Photo Credit: Kirsty Wigglesworth
In order to help people and businesses cope with the growing cost of energy, the United Kingdom said that it intended to provide subsidies to several stakeholders. In addition, the country has pledged to protect its economy in the aftermath of power system stress brought on by a decline in Russian energy supply, following the example of other European countries.
Analysts estimate that the UK’s proposal will cost the nation £150 billion ($172 billion). The anticipated government subsidies totaled more than $500 billion across European countries, including Austria and Germany.
Households will only have to pay a maximum of £2,500 ($2,880) each year for the next two years under the proposal, which will launch in October. Helping businesses, nonprofits, and other government agencies cover their energy expenditures; the initiative will also provide them with a sizeable amount of funding. The UK has sufficient finances to cover these industries’ expenses for up to six months. The time frame, however, may extend under certain circumstances.
“Because the program does not specifically target the most needy but is rather broad-based, it will be relatively expensive,” Salomon Fiedler, an analyst from Berenberg bank, said.
“The support package for households may cost around £100 billion (over 4% of UK GDP). Further measures for businesses may take the total price tag to around £150 billion,” he added.
The EU needs the government funding
Energy costs have been steadily rising for consumers and companies over the past few months; therefore, economists think capping energy prices is the right move. A household spends at least $2,263 or £1,971 on energy bills yearly. Since the year’s commencement, this number has increased by 54%.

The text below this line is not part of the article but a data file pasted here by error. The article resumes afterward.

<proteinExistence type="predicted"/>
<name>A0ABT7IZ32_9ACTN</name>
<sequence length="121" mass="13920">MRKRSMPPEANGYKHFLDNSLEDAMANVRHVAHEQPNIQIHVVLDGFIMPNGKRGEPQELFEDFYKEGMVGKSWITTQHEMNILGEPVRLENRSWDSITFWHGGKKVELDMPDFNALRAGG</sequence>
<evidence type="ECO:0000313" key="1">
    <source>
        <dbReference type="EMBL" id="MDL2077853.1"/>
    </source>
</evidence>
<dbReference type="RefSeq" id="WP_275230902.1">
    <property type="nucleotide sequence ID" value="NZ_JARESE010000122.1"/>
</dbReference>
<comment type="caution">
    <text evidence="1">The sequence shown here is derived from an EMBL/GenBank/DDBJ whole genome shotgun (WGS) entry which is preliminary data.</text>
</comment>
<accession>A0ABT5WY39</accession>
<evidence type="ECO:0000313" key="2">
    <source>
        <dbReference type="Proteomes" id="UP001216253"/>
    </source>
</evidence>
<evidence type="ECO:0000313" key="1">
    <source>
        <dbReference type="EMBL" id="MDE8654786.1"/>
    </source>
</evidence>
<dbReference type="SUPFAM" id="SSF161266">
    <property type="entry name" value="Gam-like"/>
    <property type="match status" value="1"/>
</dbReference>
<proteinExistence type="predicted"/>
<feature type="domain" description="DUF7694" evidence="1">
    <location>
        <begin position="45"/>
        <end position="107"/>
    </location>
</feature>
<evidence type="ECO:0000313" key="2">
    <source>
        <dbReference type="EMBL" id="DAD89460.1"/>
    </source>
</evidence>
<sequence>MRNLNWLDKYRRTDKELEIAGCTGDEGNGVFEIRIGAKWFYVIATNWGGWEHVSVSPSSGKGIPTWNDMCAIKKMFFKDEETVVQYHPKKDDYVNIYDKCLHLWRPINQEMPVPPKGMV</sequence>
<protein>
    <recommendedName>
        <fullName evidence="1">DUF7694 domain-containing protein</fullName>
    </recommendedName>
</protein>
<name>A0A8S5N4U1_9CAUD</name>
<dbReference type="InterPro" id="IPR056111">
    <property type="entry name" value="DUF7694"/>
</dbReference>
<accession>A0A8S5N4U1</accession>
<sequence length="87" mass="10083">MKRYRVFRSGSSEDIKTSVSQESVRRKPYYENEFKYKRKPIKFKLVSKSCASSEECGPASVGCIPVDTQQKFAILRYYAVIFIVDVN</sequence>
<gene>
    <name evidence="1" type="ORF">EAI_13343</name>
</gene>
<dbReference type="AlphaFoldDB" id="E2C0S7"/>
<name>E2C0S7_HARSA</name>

If the subsidies did not exist, bills would already be far in excess of the £3,500 cap. And this figure may need to rise the next year. Numerous companies have already issued warnings that, if the current condition persists, the majority of them won’t be able to weather the crisis. Fortunately, the government’s involvement lowered tensions among interested parties.
“The price of inaction would have been far greater than the cost of this intervention,” stated finance minister Kwasi Kwarteng.
During a deliberation, Liz Truss, the prime minister, stated that taxes on energy corporations would not be imposed to pay for the assistance. The UK will use borrowing from the government instead. Investors, on the other hand, are wary of Truss’s proposal because they believe that the UK’s massive borrowing would ultimately be detrimental.
More is needed to cope with the crisis
Almost $280 billion has already been spent by the EU and the UK, according to a Brussels-based research group, to help consumers keep up with their soaring expenses. Included in this are the expenses it racked up in September of last year when the energy price spike began.
Russia’s invasion of Ukraine, however, caused the EU and UK to invest their remaining funds this year. Following it, commodities and product prices sharply rose.
As a consequence of rising energy prices, Germany informed its citizens of a $65 billion subsidy to homes and businesses. Additionally, Austria has committed to freeze power costs beginning in December 2022 and continuing until June 2024. A $4 billion price tag would be associated with the effort.
The UK and EU have already financed more than $500 billion to combat the energy issue to put this expenditure together. However, in light of Russia’s recent cutoff of its supplies to Europe, analysts think more has to be done.
The Union’s energy ministers got together in haste to talk about the energy crisis that is now gripping parts of Europe. The price ceiling on Russian gas, the connections between the costs of gas and power, and other potential actions are among the topics that will be covered.
“We must cut Russia’s revenues, which Putin uses to finance this atrocious war against Ukraine,” stated EU Commission President Ursula von der Leyen.
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